In particular, tracing the signal can often be a simple remedy for fault-finding in an audio system. This was the scenario when I was called out to the temporary premises of Sydney’s Star Casino, which opened at Pyrmont in 1995, to troubleshoot a major audio problem. The installation was done by an independent installer with audio equipment supplied by my employer, Audio Telex. Upon arrival, I remember wading through a sea of disgruntled, suited executives. I guessed that our equipment had been unfairly blamed for the failure.

It has always amused me that people who seek help in the face of some oversight often want to advise you as to how to rectify the problem. And so, as the installer was directing me to where he thought the problem was, I asked him where his amplifier stacks were. Pointing to a large cover panel, he said, “Don’t worry about that. I’ll show you where the problem is.” But despite his resistance, I eventually persuaded him to unscrew the panel covering the banks of amplifiers. Here was a 100-volt line distributed speaker system wrongly wired to the low impedance output of every amplifier.

Sydney Star Casino

“Just move all the speaker wires over to the 100V line terminals, and you’ll be ok.” The system was firing in a matter of minutes, and the disgruntled executives were now smiling.

“Would you like a drink?” “You bet!”

In the 90s, I was called to a shopping plaza in Castlecrag, Sydney, where a very competent installer couldn’t understand why he had differing audio levels contradictory to the levels he had set in the various zones of the complex. He was using Symetrix 571 ambient noise sensing automatic level controllers, which were also referred to as SPL computers. I loved these little one-rack units and had enjoyed testing audio levels at other plazas with a decibel meter and then setting the Symetrix SPL computers to adjust the levels for the ambient noise level changes. For instance, when the food court filled at lunchtime, the sensing microphone would adjust the speakers to a level above the ambient noise.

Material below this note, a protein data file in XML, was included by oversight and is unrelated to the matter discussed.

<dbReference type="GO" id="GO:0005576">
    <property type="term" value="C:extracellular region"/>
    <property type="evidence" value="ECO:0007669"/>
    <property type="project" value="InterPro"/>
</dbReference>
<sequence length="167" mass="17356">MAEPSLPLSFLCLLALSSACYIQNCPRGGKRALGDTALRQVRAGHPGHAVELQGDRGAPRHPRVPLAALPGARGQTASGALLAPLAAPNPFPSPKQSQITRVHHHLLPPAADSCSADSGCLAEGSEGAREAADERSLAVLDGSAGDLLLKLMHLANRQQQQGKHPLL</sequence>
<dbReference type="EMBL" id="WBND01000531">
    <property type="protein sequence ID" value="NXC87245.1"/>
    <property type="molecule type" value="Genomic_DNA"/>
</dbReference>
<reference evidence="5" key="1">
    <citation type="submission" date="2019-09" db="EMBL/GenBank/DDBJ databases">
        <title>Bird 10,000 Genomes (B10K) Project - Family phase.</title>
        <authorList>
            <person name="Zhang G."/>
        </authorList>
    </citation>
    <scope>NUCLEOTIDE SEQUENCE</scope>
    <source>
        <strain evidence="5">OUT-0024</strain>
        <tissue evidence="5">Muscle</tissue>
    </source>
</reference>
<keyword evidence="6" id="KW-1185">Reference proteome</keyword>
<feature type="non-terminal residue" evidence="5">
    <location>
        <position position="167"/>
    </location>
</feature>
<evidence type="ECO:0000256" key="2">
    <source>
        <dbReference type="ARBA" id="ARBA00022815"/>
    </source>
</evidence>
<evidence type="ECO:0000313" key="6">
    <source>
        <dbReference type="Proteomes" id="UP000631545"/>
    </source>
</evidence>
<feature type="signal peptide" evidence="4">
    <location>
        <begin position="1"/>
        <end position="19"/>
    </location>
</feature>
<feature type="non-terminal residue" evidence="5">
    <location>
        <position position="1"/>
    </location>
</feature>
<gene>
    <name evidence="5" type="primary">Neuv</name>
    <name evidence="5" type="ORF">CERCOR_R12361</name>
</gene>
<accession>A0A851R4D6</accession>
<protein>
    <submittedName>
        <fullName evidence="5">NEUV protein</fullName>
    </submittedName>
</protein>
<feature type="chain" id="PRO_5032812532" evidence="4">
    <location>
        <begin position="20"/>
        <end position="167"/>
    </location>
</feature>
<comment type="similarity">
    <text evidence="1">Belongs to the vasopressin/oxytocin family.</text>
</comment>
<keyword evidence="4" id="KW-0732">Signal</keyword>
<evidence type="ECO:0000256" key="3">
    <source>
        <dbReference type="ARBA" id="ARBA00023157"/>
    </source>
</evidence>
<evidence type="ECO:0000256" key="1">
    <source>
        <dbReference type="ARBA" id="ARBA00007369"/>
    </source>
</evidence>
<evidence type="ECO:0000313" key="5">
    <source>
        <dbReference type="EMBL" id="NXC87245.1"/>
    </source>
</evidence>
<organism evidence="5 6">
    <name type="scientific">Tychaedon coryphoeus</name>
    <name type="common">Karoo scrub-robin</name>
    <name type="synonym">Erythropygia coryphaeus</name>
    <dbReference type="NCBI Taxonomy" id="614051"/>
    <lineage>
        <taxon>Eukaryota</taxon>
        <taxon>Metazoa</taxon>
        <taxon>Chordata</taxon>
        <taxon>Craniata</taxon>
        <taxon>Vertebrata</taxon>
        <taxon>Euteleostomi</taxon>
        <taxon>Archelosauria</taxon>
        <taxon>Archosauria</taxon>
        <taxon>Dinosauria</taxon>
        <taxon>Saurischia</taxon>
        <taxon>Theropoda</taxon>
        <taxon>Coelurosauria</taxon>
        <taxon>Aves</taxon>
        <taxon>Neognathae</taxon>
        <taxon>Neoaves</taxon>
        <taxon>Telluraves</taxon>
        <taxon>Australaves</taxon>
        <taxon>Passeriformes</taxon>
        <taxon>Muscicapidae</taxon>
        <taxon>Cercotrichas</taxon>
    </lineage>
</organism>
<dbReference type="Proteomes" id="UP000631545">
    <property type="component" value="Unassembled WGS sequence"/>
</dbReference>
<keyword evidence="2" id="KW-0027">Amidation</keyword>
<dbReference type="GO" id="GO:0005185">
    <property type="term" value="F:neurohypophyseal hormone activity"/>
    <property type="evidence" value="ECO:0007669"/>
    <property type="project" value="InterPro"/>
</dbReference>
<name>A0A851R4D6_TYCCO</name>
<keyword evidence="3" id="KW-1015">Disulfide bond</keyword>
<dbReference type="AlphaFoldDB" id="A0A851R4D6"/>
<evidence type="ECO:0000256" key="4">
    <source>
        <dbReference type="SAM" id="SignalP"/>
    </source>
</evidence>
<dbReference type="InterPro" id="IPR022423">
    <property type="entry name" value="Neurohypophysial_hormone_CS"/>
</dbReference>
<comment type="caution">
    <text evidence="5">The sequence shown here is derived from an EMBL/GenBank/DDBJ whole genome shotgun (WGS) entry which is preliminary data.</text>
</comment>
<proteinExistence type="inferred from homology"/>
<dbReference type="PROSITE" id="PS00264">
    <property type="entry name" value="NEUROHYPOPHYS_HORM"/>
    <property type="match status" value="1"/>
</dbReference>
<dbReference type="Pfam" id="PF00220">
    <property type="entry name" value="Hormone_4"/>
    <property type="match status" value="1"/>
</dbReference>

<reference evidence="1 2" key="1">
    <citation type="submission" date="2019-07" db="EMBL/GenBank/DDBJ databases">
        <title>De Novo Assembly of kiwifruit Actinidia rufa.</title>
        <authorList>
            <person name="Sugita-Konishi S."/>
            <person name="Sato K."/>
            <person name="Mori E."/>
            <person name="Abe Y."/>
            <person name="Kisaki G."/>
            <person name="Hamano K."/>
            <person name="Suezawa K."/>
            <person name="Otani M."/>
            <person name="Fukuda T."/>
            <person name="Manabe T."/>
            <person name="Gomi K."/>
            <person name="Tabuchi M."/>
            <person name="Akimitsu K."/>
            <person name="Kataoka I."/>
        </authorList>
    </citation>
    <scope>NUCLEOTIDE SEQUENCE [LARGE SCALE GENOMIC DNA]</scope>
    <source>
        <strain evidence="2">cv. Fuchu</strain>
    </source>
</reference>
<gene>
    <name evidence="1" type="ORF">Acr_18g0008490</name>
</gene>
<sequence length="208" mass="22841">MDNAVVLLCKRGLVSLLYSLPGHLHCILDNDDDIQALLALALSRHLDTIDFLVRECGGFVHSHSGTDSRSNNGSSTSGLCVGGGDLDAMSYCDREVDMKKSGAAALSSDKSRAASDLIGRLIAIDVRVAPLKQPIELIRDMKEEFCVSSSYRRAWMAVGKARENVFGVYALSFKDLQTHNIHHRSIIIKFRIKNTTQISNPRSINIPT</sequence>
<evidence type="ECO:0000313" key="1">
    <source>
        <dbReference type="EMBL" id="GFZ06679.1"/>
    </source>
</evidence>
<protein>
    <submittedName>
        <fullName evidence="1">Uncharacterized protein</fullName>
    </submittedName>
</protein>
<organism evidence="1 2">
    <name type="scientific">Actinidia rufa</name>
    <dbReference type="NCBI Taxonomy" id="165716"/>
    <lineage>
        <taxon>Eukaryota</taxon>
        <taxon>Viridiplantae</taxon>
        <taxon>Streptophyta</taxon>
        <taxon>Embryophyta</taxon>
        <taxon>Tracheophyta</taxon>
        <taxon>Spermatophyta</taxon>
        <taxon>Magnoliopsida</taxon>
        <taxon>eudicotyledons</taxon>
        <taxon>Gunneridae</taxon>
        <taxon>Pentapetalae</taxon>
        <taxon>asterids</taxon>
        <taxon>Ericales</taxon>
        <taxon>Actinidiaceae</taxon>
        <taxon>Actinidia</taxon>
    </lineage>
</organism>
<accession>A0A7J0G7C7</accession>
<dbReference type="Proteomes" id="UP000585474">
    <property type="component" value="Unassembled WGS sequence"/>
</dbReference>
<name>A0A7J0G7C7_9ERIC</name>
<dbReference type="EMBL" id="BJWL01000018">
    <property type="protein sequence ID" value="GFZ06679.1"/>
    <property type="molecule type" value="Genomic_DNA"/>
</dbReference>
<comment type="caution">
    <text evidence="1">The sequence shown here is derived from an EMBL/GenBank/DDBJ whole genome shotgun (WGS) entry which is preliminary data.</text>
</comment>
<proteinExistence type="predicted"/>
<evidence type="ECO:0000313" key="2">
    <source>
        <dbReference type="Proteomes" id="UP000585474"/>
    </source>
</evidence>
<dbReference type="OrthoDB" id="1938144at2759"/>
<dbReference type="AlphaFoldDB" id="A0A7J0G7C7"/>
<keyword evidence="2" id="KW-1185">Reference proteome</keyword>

Symetrix SPL 571

The installer opened up the equipment room, and it was like entering the set of a Doctor Who television series. Along with banks of Symetrix SPL computers, there were also PCs, monitors, and other paraphernalia with blinking lights and audio beeps. A fellow employee that accompanied me on the call-out instantly froze, and he uttered the immortal phrase, “Let’s get out of here!”

The Symetrix units seemed to be doing their job, and a walk around the plaza brought to light the fact that the audio was diminishing at a linear level in the respective zones. Given that each zone was powered by a different amplifier, here was a good place to start the investigation. In fact, the installer had paralleled the preamplifier output to all the amps. This is not necessarily an error in some configurations, but I suspected that this may have caused an impedance mismatch. A telephone call to our designer confirmed this, and I recall that some 600-ohm transformers rectified the problem, which was identified by simply tracing the signal.

When my kids were in primary school, I was a volunteer, mostly producing their concerts and doing some troubleshooting. I was called out to investigate why some of the speakers on the 100V Line system weren’t working. I traced the fault to where a horn speaker was mounted high on the school’s outdoor metal sunshade canopy. I climbed an extension ladder to find that the figure 8 speaker wire had been chewed through, and also staring menacingly at me was the possum that had chewed through it. “Yep, here’s your problem!”

Pesky possum

A member of the school’s office staff was also a member of the Wildlife Rescue Organisation, but she didn’t like heights. The repair of the speaker lead was simple, but I was a little anxious when I was issued a pair of gloves and given the task of capturing the nasty, growling little offender, who really didn’t appreciate the attention. Unexplainably, this prodigious repair and rescue mission, which was added to my résumé, never seemed to impress potential employers.